Displaying 1 - 11 of 11 results
Reverend MacLennan and Dean Kraabel have performed a real service by questioning the view, so commonly held, that in antiquity there was a large class of gentiles, the so-called God-...
Biblical Archaeology Review, September/October 1986
Where did the money come from to build this magnificent Roman structure? An extremely unusual inscription—one without any extant letters—points to the spoils from the Jerusalem Temple.
“So long as the Colosseum stands, Rome also stands; when the Colosseum will fall, Rome also will fall; when Rome will fall, the world also will fall” (The Venerable Bede).1 The...
Biblical Archaeology Review, July/August 2001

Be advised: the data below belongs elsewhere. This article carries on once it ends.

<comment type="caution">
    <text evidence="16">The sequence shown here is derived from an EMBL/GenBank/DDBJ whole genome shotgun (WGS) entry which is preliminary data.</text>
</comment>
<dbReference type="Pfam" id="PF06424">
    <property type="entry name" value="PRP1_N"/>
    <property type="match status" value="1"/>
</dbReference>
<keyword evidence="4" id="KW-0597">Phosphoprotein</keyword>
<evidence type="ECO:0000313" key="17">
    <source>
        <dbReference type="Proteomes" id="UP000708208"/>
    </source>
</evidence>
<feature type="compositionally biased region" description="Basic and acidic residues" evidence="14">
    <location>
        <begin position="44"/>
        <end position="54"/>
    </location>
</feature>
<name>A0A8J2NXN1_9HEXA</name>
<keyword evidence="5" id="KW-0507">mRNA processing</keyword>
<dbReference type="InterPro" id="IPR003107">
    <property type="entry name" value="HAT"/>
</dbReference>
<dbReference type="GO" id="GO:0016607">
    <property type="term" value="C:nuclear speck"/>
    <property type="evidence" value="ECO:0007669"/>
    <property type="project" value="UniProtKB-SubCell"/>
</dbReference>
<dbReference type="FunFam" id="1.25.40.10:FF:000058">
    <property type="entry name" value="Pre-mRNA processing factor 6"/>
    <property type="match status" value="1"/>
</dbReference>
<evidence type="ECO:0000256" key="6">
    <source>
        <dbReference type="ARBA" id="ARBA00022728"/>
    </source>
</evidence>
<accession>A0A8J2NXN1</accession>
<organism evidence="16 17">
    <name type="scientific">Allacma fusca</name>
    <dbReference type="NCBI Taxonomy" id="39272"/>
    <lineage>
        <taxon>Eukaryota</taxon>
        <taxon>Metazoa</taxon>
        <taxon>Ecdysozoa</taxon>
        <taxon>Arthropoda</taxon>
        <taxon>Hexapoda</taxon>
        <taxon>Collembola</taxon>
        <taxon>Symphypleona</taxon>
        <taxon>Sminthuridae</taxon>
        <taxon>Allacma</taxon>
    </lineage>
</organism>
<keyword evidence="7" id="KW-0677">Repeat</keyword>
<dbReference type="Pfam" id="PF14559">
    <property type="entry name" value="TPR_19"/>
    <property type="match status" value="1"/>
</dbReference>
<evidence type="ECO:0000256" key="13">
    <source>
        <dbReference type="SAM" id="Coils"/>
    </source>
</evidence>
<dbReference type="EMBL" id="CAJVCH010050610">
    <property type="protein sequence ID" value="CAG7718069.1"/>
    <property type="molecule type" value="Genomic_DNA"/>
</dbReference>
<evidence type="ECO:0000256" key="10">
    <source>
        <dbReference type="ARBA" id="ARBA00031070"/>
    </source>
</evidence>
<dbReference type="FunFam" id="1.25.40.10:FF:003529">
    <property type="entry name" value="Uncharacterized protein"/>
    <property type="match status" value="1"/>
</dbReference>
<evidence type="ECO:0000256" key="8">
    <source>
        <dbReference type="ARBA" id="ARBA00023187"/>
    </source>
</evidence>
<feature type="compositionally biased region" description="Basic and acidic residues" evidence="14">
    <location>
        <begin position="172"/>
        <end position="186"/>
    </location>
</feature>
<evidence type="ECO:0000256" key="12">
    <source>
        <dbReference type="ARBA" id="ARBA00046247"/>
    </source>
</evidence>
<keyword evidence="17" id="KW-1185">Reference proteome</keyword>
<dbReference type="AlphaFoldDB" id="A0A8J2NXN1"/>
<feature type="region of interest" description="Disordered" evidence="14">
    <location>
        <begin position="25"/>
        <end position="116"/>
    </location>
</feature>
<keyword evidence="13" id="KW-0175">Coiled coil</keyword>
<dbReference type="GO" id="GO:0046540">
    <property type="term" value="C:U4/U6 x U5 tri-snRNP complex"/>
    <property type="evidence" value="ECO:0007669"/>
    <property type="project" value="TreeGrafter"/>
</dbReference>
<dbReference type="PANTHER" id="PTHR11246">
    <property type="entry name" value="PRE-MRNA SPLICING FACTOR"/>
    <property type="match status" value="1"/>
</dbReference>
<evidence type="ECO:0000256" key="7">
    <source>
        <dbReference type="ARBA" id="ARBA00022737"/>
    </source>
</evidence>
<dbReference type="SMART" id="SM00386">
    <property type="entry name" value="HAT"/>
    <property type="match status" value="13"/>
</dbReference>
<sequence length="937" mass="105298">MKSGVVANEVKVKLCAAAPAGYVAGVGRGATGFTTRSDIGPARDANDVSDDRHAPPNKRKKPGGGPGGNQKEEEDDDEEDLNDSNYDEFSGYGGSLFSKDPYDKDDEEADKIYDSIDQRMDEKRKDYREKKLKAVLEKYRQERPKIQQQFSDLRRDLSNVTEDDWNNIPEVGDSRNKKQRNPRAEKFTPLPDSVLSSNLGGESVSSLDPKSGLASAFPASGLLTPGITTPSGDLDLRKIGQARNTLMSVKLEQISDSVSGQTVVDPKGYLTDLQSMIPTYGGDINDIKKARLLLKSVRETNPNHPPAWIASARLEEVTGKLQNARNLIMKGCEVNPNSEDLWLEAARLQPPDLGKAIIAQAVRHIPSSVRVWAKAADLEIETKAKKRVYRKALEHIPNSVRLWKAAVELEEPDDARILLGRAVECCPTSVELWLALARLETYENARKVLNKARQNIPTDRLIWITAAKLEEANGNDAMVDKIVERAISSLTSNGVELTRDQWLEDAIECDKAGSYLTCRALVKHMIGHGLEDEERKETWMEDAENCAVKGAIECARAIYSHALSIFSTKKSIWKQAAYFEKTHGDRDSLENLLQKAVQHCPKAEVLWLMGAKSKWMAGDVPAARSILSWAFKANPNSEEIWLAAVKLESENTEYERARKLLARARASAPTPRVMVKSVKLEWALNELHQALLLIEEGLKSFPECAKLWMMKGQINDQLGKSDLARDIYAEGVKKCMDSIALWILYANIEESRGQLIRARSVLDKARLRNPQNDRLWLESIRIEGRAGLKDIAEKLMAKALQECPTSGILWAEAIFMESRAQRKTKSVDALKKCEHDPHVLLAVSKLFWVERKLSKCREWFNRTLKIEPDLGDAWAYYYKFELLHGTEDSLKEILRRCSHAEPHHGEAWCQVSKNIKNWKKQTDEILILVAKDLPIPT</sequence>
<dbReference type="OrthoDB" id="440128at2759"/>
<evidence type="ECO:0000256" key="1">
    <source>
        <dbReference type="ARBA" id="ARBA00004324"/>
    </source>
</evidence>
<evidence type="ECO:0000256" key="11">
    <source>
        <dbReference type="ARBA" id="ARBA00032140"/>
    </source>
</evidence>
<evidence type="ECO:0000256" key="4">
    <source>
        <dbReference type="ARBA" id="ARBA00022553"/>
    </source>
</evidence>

Did the earliest Gospels use Hebrew letters for the Tetragrammaton?
Many early copies of the New Testament abbreviate sacred words (nomina sacra). The earliest of these abbreviations stand for “God,” “Lord,” “Christ,” and “Jesus.” Abbreviations of these...
Biblical Archaeology Review, March 1978
New evidence indicates that the Gospel of Matthew was an original Hebrew composition. Indeed, it is now possible to recover much of this original Hebrew composition from an extant manuscript. But before explaining how this can be done, let me...
Bible Review, Winter 1986
Approaching the Bible as an ancient book may explain aspects of the story that trouble us today, but this method fails to deal with the Bible as the bearer of God’s revelation.
Bible Review, October 1996